The courses are taught by graduate students in the MFA and MA programs at Emerson. Each year, teachers are hired and paired up to team-teach courses, which are all genre-based. Teachers have a lot of freedom to develop the courses they think will really inspire students. Doing it this way means we always have slightly different course offerings each year and as our faculty changes. We always have courses in the core genres of poetry, fiction, and nonfiction, but there are often twists on this. We've had courses in journalism, historical fiction, hybrid genre courses, fantasy and sci-fi courses, graphic novels, etc. The curriculum is always really exciting and the grad students bring a wealth of knowledge and experience as writers to the classrooms.

How can high school students get involved?
While not all the classes are still open, some are, and we are still enrolling students for this year. They can visit: http://www.emerson.edu/admission/undergraduate-admission/learn/emersonwrites to register. 

Interview with Poetry Teacher Johnette Ellis

Johnette Ellis.jpg

Can you talk specifically about your course/what it's about?
Jordan (Pailthorpe) and I immediately clicked on the idea of creating a course that made room for the exploration of what it means to move beyond the norms of poetry, and how that could connect with moving beyond the norms of who we are (or suppose to be) as people. Hence the title of the course: Being A Linebreaker.

We are playing on what poetry is and what it could be, thus playing with who we are and who we could be as poets. We also want to foster a space where students are truly working with each other, workshop style, to explore their own ideas.  As one of our students eloquently stated our first day, when we asked them all what they needed in order to thrive as poets and people, “I need problems”.

We broke this down to examine the importance of challenging each other as poets as much as we support each other. If fact we see a part of supporting and accepting each other’s work is to challenge each other to be our best self on the page. In order to do this trust is key and we are overwhelmed with how much trust is in the room already. We are lucky to have this group of poets to work with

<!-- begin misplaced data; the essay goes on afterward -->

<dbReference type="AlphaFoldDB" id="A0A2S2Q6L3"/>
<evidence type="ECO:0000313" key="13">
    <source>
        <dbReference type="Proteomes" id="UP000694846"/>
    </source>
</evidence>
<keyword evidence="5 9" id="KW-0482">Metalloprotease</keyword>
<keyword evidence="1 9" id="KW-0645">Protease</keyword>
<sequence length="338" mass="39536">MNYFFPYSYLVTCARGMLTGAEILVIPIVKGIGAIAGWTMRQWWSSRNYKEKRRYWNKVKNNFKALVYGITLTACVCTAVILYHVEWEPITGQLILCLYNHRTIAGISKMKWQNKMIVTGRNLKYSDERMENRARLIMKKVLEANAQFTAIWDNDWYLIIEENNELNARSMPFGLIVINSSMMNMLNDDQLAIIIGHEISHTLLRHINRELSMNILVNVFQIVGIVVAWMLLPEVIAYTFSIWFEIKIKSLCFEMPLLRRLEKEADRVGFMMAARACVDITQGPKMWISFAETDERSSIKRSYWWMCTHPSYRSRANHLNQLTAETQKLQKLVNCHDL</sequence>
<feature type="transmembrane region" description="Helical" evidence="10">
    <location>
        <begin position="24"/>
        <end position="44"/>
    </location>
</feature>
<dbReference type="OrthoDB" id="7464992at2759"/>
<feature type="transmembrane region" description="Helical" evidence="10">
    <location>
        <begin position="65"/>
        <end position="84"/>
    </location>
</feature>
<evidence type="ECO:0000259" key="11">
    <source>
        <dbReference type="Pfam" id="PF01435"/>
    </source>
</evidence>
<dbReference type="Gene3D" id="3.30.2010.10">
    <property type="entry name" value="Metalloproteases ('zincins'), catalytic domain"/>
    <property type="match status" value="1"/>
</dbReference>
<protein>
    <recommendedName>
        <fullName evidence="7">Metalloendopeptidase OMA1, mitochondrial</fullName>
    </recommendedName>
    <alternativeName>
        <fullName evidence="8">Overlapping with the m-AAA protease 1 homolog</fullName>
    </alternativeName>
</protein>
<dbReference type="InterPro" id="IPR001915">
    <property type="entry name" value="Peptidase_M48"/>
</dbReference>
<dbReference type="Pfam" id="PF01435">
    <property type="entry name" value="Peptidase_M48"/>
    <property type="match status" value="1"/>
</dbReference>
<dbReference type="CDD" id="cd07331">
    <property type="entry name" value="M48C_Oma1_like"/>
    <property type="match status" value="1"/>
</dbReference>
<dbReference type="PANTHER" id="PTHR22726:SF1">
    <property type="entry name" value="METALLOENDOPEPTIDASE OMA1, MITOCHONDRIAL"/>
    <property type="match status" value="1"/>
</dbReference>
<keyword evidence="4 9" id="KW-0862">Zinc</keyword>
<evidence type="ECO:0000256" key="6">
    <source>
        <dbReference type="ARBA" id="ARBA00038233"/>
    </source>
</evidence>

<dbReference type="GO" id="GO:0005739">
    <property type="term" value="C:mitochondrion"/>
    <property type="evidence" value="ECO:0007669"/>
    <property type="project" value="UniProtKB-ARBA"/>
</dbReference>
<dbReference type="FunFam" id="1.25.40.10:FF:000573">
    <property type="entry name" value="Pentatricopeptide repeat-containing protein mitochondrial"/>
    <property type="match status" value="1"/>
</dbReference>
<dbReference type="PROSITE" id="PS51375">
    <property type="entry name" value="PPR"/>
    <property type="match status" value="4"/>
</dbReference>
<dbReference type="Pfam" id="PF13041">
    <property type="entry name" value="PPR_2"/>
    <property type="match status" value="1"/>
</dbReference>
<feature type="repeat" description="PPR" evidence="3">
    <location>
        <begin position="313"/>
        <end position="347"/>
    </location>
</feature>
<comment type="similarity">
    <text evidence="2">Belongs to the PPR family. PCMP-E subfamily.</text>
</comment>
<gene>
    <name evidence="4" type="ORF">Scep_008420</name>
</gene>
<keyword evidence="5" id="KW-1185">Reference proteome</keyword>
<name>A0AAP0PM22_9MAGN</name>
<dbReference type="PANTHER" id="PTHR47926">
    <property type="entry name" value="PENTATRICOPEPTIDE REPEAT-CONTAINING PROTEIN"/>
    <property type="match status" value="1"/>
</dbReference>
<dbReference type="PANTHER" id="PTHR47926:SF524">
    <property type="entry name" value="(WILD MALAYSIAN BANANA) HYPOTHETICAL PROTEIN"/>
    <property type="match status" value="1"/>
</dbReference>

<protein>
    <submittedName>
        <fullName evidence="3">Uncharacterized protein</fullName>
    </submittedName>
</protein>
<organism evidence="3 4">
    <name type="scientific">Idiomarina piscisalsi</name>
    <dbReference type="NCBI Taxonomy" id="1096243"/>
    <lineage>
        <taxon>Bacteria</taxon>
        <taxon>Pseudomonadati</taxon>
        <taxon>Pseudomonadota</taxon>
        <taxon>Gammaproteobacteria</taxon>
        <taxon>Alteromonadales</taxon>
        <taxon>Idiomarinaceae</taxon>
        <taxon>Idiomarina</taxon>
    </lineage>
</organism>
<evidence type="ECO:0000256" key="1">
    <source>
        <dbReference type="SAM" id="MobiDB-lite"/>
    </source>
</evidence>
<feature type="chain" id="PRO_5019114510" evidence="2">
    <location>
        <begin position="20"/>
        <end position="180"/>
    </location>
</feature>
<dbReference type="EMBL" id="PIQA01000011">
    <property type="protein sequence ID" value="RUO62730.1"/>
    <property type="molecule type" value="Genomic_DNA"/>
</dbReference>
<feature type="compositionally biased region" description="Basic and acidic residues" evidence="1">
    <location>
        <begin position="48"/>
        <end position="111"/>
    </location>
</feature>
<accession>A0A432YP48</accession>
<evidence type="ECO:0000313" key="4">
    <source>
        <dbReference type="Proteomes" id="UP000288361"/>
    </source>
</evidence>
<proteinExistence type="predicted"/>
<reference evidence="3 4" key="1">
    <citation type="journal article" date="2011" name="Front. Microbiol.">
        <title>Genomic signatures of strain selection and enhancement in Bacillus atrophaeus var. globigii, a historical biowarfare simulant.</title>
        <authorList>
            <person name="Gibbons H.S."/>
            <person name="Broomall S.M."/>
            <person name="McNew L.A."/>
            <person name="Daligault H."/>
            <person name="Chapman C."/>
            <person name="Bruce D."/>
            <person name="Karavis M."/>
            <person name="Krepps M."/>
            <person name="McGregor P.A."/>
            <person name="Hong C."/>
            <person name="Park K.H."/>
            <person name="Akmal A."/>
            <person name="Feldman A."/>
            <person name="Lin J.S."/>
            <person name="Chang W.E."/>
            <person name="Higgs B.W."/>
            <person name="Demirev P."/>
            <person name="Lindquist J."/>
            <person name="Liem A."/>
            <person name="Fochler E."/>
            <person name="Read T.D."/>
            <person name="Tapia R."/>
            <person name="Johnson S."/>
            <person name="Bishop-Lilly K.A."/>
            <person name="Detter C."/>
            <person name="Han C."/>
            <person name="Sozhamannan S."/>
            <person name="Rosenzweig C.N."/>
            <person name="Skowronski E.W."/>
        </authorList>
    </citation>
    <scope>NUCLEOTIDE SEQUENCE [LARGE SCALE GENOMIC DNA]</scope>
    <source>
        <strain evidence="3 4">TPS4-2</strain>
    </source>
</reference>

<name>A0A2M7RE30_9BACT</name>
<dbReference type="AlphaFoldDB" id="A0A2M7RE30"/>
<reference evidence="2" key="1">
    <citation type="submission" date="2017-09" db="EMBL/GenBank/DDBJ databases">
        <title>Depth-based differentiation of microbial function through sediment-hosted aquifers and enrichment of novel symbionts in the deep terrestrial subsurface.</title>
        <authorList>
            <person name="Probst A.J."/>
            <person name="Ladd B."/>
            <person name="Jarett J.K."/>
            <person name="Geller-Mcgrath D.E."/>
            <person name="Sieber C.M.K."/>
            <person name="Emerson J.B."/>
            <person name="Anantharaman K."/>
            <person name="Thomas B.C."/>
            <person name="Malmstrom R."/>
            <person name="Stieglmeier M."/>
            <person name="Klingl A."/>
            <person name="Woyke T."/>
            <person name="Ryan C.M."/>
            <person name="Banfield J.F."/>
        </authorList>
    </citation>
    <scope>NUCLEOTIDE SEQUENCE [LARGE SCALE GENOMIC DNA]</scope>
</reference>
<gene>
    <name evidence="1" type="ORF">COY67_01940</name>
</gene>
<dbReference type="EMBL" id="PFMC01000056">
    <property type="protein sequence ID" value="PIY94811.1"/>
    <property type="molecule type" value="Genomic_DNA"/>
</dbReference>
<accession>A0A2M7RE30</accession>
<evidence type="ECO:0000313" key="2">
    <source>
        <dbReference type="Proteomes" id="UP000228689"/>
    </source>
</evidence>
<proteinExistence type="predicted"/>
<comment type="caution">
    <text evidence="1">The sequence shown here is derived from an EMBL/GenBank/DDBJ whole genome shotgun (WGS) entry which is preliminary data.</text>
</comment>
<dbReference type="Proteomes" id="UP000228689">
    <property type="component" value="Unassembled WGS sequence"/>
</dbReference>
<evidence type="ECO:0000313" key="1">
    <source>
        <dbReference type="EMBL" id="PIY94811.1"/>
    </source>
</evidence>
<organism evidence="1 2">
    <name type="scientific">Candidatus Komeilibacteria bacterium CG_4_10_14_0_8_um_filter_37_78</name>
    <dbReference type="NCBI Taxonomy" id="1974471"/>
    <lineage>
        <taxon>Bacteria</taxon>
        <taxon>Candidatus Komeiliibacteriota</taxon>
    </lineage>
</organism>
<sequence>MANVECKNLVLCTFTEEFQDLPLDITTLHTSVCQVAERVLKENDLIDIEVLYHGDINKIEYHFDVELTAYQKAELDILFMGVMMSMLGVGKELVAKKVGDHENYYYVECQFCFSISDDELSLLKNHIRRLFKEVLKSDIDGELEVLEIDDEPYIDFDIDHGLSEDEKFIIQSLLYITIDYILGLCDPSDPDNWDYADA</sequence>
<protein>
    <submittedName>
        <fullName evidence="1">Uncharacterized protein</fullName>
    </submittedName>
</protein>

Why do you love teaching poetry at emersonWRITES?
Working with emersonWRITES is reminiscent of some of the work I’ve done in the past with young people in Boston and New York. Yet through Emerson I have many resources that I am not used to. I am Boston native and love that young people from my city are benefiting from the resources Emerson provides. I love that I am reminded of the genius of young people through this work. I love that I am able to co teach the course and learn and grow with my colleague in a way that helps us individually as teachers, poets and people. Our students want to be in this space with us, they beam with excitement and gratitude. It is something beautiful to feel.

What do you hope students will learn/gain from your course?
Confidence in their perspective on the world and the confidence to use their voice – however loud or subtle it may be. I want our students to claim who they are as poets. Regardless of what they do with their lives these next few years, I want their experience with us to help solidify their identity as poets (if not already) and thus agents of change. I want them to learn their truth and speak it wherever they go.

(Jordan and Johnette would all like to encourage prospective students to try out their Instagram hashtag: #linebreakerpoets to show pictures of their own inventions.)